Hope in the middle of Madagascar – Crohn’s Blog – Everyday Life

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Join Jo on a Trek to Machu Picchu to raise funds forCrohns. Find out more here

26th August 2015

Jo O'Donoghue's Blog forCrohns

Jo O’Donoghue’s Blog forCrohns

My last blog told of my battle with Crohns for the last thirty two years and how I have managed this condition in general and while travelling the world, something I have been doing more of in recent years. I mentioned keeping my fingers firmly crossed when travelling in some of the more remote locations I have visited just in case I needed a hospital! After a successful visit to the Galapagos Islands, about as remote as you can get, earlier in the year I was feeling confident about my trip to Madagascar, a country I knew little about except for its population of lemurs.

The trip began well. I was careful about what I ate and didn’t touch the extremely chewy zebu meat, which appeared on every menu. We wound our way south on winding roads pitted with potholes through some of the most remote locations and one night staying in the most basic of accommodation without the luxury of a flushing sit down loo or running water.

Eventually we ended up in the Isalo National Park in an unexpectedly luxurious hotel built into the rock. That night I ordered tuna fish as fish is always a safe bet and I was tired of omelette. My first bite revealed that it was very tough but I swallowed a piece and then a second piece, which was also very chewy so I abandoned the rest of my meal.

At about 2am the next morning I awoke with a sense of dread. I could feel those gripping pains coming in waves, which begin slowly and develop over a few hours into a level of pain, which can only be relieved by morphine and is usually accompanied by violent sickness leading to dehydration. This was not looking good. I awoke my travelling companion and oldest friend, Sarah and told her what was happening. We knew that we were miles from a hospital in a country with very poor road links. It had taken days to get here from the capital Antananarivo, where we imagined there may be a hospital. We discussed the fact that we probably needed an aircraft but things became a bit blurred after this as the pains inevitably began to increase in intensity. Sarah went to wake the tour leader at around 5am and awoke the manager of the hotel who called a doctor. He arrived almost two hours later as he had quite a distance to travel. He was impeccably dressed in a white shirt with clean cuffs, which somehow seemed a comfort as everything in this country seemed to be covered with dirt and dust. He was carrying his doctor’s bag from which emerged a variety of things. First of all he put up a saline drip, attaching it to a coat hanger and using some plastic gloves, he tied it to the top of my bed. He plunged a needle into my hand and began to administer pain killing and anti sickness drugs. Our conversation was all in French and mine is limited to what I learned in school decades ago. This doctor returned twice more that day to check on me and give me more pain relief and anti-spasmodic drugs. His final bill totalled the equivalent of ninety euros and I would gladly have paid that more than ten times over. The tour left without us and I was left to recuperate in the hotel. The staff could not have been kinder and the manager gave me 30 per cent off the bill.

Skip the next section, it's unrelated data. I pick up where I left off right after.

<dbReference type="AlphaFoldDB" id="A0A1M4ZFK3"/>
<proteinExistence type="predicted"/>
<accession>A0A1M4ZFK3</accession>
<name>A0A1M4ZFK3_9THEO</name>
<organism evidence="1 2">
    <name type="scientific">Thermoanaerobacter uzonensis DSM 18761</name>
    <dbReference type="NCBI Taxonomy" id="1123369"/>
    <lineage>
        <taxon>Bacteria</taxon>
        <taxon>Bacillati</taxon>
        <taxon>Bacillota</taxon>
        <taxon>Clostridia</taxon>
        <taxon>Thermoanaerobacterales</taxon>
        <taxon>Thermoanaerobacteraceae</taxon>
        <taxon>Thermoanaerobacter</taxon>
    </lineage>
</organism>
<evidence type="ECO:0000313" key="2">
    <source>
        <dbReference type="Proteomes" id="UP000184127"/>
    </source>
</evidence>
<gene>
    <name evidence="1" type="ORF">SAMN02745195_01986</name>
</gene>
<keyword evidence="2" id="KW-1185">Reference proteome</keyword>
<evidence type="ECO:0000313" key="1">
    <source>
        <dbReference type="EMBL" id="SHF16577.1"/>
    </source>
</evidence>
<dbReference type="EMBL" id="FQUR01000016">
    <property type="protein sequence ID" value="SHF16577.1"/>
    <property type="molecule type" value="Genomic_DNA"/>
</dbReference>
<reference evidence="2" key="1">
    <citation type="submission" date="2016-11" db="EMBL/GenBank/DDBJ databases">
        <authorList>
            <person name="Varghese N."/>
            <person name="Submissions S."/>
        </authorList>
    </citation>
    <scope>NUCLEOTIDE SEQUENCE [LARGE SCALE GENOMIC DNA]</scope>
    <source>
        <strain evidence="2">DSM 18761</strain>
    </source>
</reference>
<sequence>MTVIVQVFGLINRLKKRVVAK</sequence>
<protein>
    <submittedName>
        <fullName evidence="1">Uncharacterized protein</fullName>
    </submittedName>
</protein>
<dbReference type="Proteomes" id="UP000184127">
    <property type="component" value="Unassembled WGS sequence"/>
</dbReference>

I incurred a few more expenses before I was able to re-join the trip three days later and have yet to see whether my insurance will cover this. The question which I kept asking myself, was whether this had taught me a lesson? Should I curtail my travels and restrict myself to places with more accessible medical care? The answer is probably no! The care I received in this country, which is one of the poorest in the world, exceeded my wildest dreams. I guess I was lucky to be in such a comfortable hotel and that a doctor reached me and I do acknowledge my good fortune in that respect. I feel that someone must be watching over me and I am not religious in any sense but I thank my lucky stars that this turned out so well. I just wanted to share this to give others with Crohns Disease who may be afraid to travel, some hope and encouragement that the outcome can be good. My guide and travelling companions now have a lot more knowledge about Crohns than they did before and that too can only be good!

Join Jo on a Trek to Machu Picchu to raise funds forCrohns. Find out more here

Thanks to Jo O’Donoghue for this Crohns blog post. Jo is a private educafinal_book_frontcovertion consultant who has worked for forty years with children with special educational needs, predominantly those with challenging behaviour. She has two grown up children, two grandchildren and is a respite and emergency foster carer. She was diagnosed with Crohn’s in her twenties and tells of how Crohn’s has affected her life. She currently divides her time between work and travelling the world!

To celebrate the launch of Book forCrohns we’ve launched Blog forCrohns, featuring blogs from some of the best Crohn’s bloggers on the web as well as volunteers from the forCrohns committee. We have a variety of different topics throughout 2015 and we’d love you to contribute. Find out more here.

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